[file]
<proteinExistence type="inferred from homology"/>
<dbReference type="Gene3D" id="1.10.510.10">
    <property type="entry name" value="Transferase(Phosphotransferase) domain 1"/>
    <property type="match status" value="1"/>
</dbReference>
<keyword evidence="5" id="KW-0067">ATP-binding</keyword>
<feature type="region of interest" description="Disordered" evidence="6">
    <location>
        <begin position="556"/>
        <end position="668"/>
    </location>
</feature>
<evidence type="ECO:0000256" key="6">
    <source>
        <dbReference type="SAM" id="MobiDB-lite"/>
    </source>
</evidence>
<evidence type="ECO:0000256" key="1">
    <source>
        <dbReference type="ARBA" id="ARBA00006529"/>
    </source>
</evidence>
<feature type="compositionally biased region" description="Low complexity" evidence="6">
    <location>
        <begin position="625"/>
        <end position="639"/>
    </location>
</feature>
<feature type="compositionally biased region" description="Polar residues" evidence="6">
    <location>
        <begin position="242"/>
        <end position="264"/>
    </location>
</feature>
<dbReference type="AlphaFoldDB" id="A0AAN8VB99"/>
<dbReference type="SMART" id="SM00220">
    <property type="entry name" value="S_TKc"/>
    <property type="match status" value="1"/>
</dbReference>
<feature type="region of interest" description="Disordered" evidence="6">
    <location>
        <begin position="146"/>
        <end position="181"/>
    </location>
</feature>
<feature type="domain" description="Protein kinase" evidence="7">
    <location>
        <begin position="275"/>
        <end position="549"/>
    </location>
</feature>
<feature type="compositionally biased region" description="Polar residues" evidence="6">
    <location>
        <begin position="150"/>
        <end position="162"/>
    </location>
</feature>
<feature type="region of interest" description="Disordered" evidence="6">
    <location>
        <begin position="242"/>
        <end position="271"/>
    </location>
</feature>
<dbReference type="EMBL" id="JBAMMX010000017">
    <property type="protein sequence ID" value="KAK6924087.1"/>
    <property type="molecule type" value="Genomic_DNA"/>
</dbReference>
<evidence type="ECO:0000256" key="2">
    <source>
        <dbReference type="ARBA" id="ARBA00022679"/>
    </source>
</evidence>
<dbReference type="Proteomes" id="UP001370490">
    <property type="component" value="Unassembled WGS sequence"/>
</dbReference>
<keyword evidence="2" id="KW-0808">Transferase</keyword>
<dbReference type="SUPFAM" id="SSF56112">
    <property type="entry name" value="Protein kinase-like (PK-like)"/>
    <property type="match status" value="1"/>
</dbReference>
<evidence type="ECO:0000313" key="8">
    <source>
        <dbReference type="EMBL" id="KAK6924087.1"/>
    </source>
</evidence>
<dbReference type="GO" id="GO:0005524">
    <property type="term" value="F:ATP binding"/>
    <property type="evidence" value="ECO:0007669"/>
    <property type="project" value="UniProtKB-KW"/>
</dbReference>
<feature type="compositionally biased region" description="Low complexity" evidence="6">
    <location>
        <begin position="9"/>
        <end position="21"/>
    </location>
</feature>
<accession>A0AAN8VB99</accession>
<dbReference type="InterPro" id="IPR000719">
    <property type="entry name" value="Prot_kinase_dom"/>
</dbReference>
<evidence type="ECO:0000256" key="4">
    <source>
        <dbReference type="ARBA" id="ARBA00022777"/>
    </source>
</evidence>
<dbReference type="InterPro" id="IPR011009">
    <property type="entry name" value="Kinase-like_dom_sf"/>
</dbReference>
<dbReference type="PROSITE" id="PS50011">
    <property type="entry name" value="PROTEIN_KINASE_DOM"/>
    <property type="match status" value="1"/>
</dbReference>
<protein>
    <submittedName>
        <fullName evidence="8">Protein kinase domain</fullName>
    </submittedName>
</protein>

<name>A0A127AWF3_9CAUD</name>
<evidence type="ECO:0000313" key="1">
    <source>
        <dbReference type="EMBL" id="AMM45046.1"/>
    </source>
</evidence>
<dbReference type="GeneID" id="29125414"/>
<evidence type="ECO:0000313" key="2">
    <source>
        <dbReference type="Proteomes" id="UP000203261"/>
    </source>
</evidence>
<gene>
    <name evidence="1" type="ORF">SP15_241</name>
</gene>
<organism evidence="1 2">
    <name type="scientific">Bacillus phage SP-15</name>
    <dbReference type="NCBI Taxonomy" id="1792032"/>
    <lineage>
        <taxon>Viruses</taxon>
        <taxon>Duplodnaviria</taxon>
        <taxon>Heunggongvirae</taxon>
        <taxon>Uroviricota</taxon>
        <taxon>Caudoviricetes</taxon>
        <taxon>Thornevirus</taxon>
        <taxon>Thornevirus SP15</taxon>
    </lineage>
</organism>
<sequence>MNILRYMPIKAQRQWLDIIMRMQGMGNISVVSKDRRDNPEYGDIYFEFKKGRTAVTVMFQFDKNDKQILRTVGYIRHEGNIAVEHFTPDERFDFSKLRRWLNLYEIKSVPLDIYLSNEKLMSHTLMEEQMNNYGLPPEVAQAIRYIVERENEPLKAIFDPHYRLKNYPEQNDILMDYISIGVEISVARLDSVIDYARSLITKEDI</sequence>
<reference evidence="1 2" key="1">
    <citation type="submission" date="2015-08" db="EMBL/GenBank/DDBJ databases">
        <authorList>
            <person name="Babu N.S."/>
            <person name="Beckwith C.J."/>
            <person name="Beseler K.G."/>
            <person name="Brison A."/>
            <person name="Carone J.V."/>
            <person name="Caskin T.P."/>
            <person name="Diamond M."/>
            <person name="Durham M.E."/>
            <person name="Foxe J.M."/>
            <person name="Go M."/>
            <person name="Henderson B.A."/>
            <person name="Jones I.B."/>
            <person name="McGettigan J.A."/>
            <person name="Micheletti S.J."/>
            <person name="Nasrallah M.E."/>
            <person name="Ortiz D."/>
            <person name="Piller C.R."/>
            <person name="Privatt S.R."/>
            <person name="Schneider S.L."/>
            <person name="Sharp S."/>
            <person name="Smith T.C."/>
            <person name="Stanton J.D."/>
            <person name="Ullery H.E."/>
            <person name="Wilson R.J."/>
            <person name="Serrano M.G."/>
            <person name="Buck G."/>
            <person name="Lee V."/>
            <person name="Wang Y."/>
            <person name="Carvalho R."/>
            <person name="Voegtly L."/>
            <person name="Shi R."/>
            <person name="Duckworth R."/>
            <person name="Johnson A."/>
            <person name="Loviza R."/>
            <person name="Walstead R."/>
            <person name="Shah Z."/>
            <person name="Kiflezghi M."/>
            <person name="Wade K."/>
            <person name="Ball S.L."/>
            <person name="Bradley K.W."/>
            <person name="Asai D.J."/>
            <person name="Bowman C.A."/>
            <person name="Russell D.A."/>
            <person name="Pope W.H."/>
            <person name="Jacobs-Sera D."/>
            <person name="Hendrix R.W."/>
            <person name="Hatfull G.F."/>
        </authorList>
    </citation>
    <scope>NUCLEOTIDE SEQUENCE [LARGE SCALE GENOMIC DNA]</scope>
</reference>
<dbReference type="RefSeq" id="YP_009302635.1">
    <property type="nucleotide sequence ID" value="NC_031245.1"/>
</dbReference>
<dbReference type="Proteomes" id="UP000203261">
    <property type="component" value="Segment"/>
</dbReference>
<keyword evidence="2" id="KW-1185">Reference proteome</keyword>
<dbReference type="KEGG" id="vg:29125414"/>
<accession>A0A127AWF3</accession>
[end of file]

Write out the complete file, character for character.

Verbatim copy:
<proteinExistence type="inferred from homology"/>
<dbReference type="Gene3D" id="1.10.510.10">
    <property type="entry name" value="Transferase(Phosphotransferase) domain 1"/>
    <property type="match status" value="1"/>
</dbReference>
<keyword evidence="5" id="KW-0067">ATP-binding</keyword>
<feature type="region of interest" description="Disordered" evidence="6">
    <location>
        <begin position="556"/>
        <end position="668"/>
    </location>
</feature>
<evidence type="ECO:0000256" key="6">
    <source>
        <dbReference type="SAM" id="MobiDB-lite"/>
    </source>
</evidence>
<evidence type="ECO:0000256" key="1">
    <source>
        <dbReference type="ARBA" id="ARBA00006529"/>
    </source>
</evidence>
<feature type="compositionally biased region" description="Low complexity" evidence="6">
    <location>
        <begin position="625"/>
        <end position="639"/>
    </location>
</feature>
<feature type="compositionally biased region" description="Polar residues" evidence="6">
    <location>
        <begin position="242"/>
        <end position="264"/>
    </location>
</feature>
<dbReference type="AlphaFoldDB" id="A0AAN8VB99"/>
<dbReference type="SMART" id="SM00220">
    <property type="entry name" value="S_TKc"/>
    <property type="match status" value="1"/>
</dbReference>
<feature type="region of interest" description="Disordered" evidence="6">
    <location>
        <begin position="146"/>
        <end position="181"/>
    </location>
</feature>
<feature type="domain" description="Protein kinase" evidence="7">
    <location>
        <begin position="275"/>
        <end position="549"/>
    </location>
</feature>
<feature type="compositionally biased region" description="Polar residues" evidence="6">
    <location>
        <begin position="150"/>
        <end position="162"/>
    </location>
</feature>
<feature type="region of interest" description="Disordered" evidence="6">
    <location>
        <begin position="242"/>
        <end position="271"/>
    </location>
</feature>
<dbReference type="EMBL" id="JBAMMX010000017">
    <property type="protein sequence ID" value="KAK6924087.1"/>
    <property type="molecule type" value="Genomic_DNA"/>
</dbReference>
<evidence type="ECO:0000256" key="2">
    <source>
        <dbReference type="ARBA" id="ARBA00022679"/>
    </source>
</evidence>
<dbReference type="Proteomes" id="UP001370490">
    <property type="component" value="Unassembled WGS sequence"/>
</dbReference>
<keyword evidence="2" id="KW-0808">Transferase</keyword>
<dbReference type="SUPFAM" id="SSF56112">
    <property type="entry name" value="Protein kinase-like (PK-like)"/>
    <property type="match status" value="1"/>
</dbReference>
<evidence type="ECO:0000313" key="8">
    <source>
        <dbReference type="EMBL" id="KAK6924087.1"/>
    </source>
</evidence>
<dbReference type="GO" id="GO:0005524">
    <property type="term" value="F:ATP binding"/>
    <property type="evidence" value="ECO:0007669"/>
    <property type="project" value="UniProtKB-KW"/>
</dbReference>
<feature type="compositionally biased region" description="Low complexity" evidence="6">
    <location>
        <begin position="9"/>
        <end position="21"/>
    </location>
</feature>
<accession>A0AAN8VB99</accession>
<dbReference type="InterPro" id="IPR000719">
    <property type="entry name" value="Prot_kinase_dom"/>
</dbReference>
<evidence type="ECO:0000256" key="4">
    <source>
        <dbReference type="ARBA" id="ARBA00022777"/>
    </source>
</evidence>
<dbReference type="InterPro" id="IPR011009">
    <property type="entry name" value="Kinase-like_dom_sf"/>
</dbReference>
<dbReference type="PROSITE" id="PS50011">
    <property type="entry name" value="PROTEIN_KINASE_DOM"/>
    <property type="match status" value="1"/>
</dbReference>
<protein>
    <submittedName>
        <fullName evidence="8">Protein kinase domain</fullName>
    </submittedName>
</protein>

<name>A0A127AWF3_9CAUD</name>
<evidence type="ECO:0000313" key="1">
    <source>
        <dbReference type="EMBL" id="AMM45046.1"/>
    </source>
</evidence>
<dbReference type="GeneID" id="29125414"/>
<evidence type="ECO:0000313" key="2">
    <source>
        <dbReference type="Proteomes" id="UP000203261"/>
    </source>
</evidence>
<gene>
    <name evidence="1" type="ORF">SP15_241</name>
</gene>
<organism evidence="1 2">
    <name type="scientific">Bacillus phage SP-15</name>
    <dbReference type="NCBI Taxonomy" id="1792032"/>
    <lineage>
        <taxon>Viruses</taxon>
        <taxon>Duplodnaviria</taxon>
        <taxon>Heunggongvirae</taxon>
        <taxon>Uroviricota</taxon>
        <taxon>Caudoviricetes</taxon>
        <taxon>Thornevirus</taxon>
        <taxon>Thornevirus SP15</taxon>
    </lineage>
</organism>
<sequence>MNILRYMPIKAQRQWLDIIMRMQGMGNISVVSKDRRDNPEYGDIYFEFKKGRTAVTVMFQFDKNDKQILRTVGYIRHEGNIAVEHFTPDERFDFSKLRRWLNLYEIKSVPLDIYLSNEKLMSHTLMEEQMNNYGLPPEVAQAIRYIVERENEPLKAIFDPHYRLKNYPEQNDILMDYISIGVEISVARLDSVIDYARSLITKEDI</sequence>
<reference evidence="1 2" key="1">
    <citation type="submission" date="2015-08" db="EMBL/GenBank/DDBJ databases">
        <authorList>
            <person name="Babu N.S."/>
            <person name="Beckwith C.J."/>
            <person name="Beseler K.G."/>
            <person name="Brison A."/>
            <person name="Carone J.V."/>
            <person name="Caskin T.P."/>
            <person name="Diamond M."/>
            <person name="Durham M.E."/>
            <person name="Foxe J.M."/>
            <person name="Go M."/>
            <person name="Henderson B.A."/>
            <person name="Jones I.B."/>
            <person name="McGettigan J.A."/>
            <person name="Micheletti S.J."/>
            <person name="Nasrallah M.E."/>
            <person name="Ortiz D."/>
            <person name="Piller C.R."/>
            <person name="Privatt S.R."/>
            <person name="Schneider S.L."/>
            <person name="Sharp S."/>
            <person name="Smith T.C."/>
            <person name="Stanton J.D."/>
            <person name="Ullery H.E."/>
            <person name="Wilson R.J."/>
            <person name="Serrano M.G."/>
            <person name="Buck G."/>
            <person name="Lee V."/>
            <person name="Wang Y."/>
            <person name="Carvalho R."/>
            <person name="Voegtly L."/>
            <person name="Shi R."/>
            <person name="Duckworth R."/>
            <person name="Johnson A."/>
            <person name="Loviza R."/>
            <person name="Walstead R."/>
            <person name="Shah Z."/>
            <person name="Kiflezghi M."/>
            <person name="Wade K."/>
            <person name="Ball S.L."/>
            <person name="Bradley K.W."/>
            <person name="Asai D.J."/>
            <person name="Bowman C.A."/>
            <person name="Russell D.A."/>
            <person name="Pope W.H."/>
            <person name="Jacobs-Sera D."/>
            <person name="Hendrix R.W."/>
            <person name="Hatfull G.F."/>
        </authorList>
    </citation>
    <scope>NUCLEOTIDE SEQUENCE [LARGE SCALE GENOMIC DNA]</scope>
</reference>
<dbReference type="RefSeq" id="YP_009302635.1">
    <property type="nucleotide sequence ID" value="NC_031245.1"/>
</dbReference>
<dbReference type="Proteomes" id="UP000203261">
    <property type="component" value="Segment"/>
</dbReference>
<keyword evidence="2" id="KW-1185">Reference proteome</keyword>
<dbReference type="KEGG" id="vg:29125414"/>
<accession>A0A127AWF3</accession>